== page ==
All of these decisions are a rejection of the rules of common sense. That freedom to allow oneself to imagine speculative uses of generated visually ambiguous visuals in surprising contexts, such as in place of photojournalism, is what makes artistic research possible.

The emphasis on process rather than output allowed us to critically analyze the different steps of StyleGAN training, reflect and consider the ethical implications and imagining alternative possible future applications of synthetic media beyond the commercially oriented notions of the AI industry.

Diagram depicting the research process of TroublingGAN project. Illustration by Lenka Hamosova, 2022

With TroublingGAN research project I have tried to show that:

  • GANs can be used as a tool for observation and the creation of new knowledge within artistic research
  • The TroublingGAN model is able to derive an essence from a dataset representing a “troubling times” — and to project the affective quality of photojournalism from the dataset onto the generated outputs
  • It offered us a different way of looking at the photos in the dataset by revealing more subtle information hidden in them
  • Through the speculation of using these visually ambiguous visuals instead of photojournalism, I point to the unexpected potential of these “imperfect outputs from generative models and their relevance

TroublingGAN also functions as a metaphor for the vicious circle in which we find ourselves today. Unless we change the “dataset,” i.e., the input data for our thinking about the world and the way we design solutions for it, we’re stuck generating new versions of the same problems. The same applies to utopian visions of artificial intelligence, which can only be as enlightened as the quality of the input we can offer it, which should be free of all cultural stereotypes, prejudices and recurring human errors.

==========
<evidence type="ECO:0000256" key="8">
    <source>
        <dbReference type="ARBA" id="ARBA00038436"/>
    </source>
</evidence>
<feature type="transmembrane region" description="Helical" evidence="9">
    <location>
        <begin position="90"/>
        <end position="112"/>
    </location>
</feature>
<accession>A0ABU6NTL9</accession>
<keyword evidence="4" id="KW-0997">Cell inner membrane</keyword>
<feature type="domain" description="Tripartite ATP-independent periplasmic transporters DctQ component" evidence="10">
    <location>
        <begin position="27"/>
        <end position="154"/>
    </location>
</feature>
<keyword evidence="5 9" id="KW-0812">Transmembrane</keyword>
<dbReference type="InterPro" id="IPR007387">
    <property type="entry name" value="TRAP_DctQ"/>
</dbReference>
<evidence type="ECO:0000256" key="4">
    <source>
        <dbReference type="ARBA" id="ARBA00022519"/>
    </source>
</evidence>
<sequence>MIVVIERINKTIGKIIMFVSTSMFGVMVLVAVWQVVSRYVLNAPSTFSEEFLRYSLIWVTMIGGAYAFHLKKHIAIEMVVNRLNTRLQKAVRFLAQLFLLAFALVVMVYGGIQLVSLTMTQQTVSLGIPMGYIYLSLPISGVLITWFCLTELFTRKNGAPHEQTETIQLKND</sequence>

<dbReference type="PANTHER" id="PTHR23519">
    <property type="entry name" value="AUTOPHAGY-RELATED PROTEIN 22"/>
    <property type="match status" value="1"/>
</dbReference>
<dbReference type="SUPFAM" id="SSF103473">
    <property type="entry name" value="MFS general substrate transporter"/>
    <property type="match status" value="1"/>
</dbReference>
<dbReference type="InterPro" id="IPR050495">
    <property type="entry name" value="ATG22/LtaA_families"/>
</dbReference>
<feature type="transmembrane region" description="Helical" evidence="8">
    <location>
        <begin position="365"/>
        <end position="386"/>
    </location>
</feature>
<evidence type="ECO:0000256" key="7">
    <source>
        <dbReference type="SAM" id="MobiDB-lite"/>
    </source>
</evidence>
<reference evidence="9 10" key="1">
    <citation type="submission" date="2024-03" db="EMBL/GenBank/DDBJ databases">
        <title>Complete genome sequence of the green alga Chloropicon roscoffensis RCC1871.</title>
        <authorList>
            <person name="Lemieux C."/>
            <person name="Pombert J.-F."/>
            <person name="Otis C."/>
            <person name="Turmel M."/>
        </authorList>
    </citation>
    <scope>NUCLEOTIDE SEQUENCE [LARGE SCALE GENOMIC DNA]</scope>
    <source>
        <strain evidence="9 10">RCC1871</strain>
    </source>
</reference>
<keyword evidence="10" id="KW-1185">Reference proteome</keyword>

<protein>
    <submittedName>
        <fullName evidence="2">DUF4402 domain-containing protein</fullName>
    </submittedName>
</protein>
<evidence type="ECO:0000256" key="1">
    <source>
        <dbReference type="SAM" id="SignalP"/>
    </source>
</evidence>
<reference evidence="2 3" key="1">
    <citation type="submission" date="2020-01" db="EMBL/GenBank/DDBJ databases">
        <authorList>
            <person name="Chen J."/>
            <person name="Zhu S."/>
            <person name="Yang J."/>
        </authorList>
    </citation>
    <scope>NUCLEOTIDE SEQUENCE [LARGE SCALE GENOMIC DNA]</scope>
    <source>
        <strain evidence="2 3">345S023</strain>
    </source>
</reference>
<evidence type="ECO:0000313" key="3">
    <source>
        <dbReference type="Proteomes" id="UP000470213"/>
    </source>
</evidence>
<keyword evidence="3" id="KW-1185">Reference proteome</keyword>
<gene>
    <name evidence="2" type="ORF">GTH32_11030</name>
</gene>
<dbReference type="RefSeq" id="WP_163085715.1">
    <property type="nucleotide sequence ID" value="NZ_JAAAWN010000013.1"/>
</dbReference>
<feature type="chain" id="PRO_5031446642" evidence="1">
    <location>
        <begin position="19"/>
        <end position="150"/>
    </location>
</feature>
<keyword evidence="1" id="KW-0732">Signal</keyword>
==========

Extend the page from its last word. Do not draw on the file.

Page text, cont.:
More info about the project:


Pasquinelli, Matteo, and Vladan Joler. 2020. ‘The Nooscope Manifested: AI as Instrument of Knowledge Extractivism’. AI & SOCIETY, November.

Uroboros Festival. 2021. UROBOROS 2021 | Mary Ponomareva, Chris Kore, Entangled Others: Zero Emissions by 2099.

Zylinska, Joanna. 2020. AI Art: Machine Visions and Warped Dreams. Open Humanities Press.

This essay has been presented at the Doctoral Conference and Discussion on the occasion of the Biennial Exhibition UMPRUM — Process as Output on 26th of May 2022 in Prague, Czech Republic.



Lenka Hamosova

Researching (and practicing) creative collaboration with AI. I teach creative professionals to reclaim their creative agency in human-AI co-creation.